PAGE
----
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Congress passes largest military budget since World War II, without debate

By staff |
December 26, 2010
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On Dec. 22, the U.S. House and Senate passed the National Defense Authorization Act for Fiscal Year 2011. The bill authorizes $725 billion for next year’s Defense Department budget, including nearly $160 billion of what the Pentagon calls “overseas contingency operations” - Congress’s name for the U.S. wars and occupations of Iraq and Afghanistan.

All 100 senators, every Republican and every Democrat, voted for the mammoth military spending bill. The House passed it by voice vote without debate or discussion. The $725 billion amount is likely to grow more through separate supplements for the Afghanistan occupation throughout the year. This is the largest military budget since 1945, the last year of World War II.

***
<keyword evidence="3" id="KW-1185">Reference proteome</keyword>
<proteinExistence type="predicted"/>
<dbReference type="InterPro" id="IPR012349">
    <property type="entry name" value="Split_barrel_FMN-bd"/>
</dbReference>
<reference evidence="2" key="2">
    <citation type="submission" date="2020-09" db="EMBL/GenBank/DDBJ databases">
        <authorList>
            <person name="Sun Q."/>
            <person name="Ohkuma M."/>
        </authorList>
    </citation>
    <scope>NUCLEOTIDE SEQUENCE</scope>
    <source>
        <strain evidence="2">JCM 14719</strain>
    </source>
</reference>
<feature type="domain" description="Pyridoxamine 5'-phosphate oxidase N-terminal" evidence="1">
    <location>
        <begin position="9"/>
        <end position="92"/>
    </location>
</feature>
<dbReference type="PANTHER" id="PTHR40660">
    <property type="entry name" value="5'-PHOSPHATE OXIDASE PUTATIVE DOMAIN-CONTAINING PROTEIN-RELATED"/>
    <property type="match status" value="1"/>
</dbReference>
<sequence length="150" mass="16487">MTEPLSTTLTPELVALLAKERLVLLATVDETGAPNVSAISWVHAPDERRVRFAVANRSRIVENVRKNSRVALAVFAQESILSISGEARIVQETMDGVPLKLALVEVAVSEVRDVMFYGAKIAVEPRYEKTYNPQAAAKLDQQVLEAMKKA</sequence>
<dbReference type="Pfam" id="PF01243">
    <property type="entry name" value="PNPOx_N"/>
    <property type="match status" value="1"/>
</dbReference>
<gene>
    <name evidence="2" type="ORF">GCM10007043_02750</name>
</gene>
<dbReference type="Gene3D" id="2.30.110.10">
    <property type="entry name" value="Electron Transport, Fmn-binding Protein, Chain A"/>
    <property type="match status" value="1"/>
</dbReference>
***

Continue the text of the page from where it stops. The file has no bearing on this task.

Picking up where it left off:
According to Todd Harrison, a senior fellow at the Center for Strategic and Budgetary Assessments, “Add in what Homeland Security, Veterans Affairs and the Energy departments spend on defense and total U.S. military spending will reach $861 billion in fiscal 2011, exceeding that of all other nations combined.”

In addition to the Iraq and Afghanistan occupation funding, notable in the bill is $75 million for the armed forces in Yemen for counterinsurgency and $205 million more to fund Israel’s Iron Dome missile shield. The bill also bans the transfer of any prisoners out of the U.S. military prison in Guantanamo Bay, Cuba for trial. During his election campaign in 2008, President Obama promised to close the notorious Guantanamo prison. Once elected, he signed an order to do so, but Guantanamo has still not been closed two years later.

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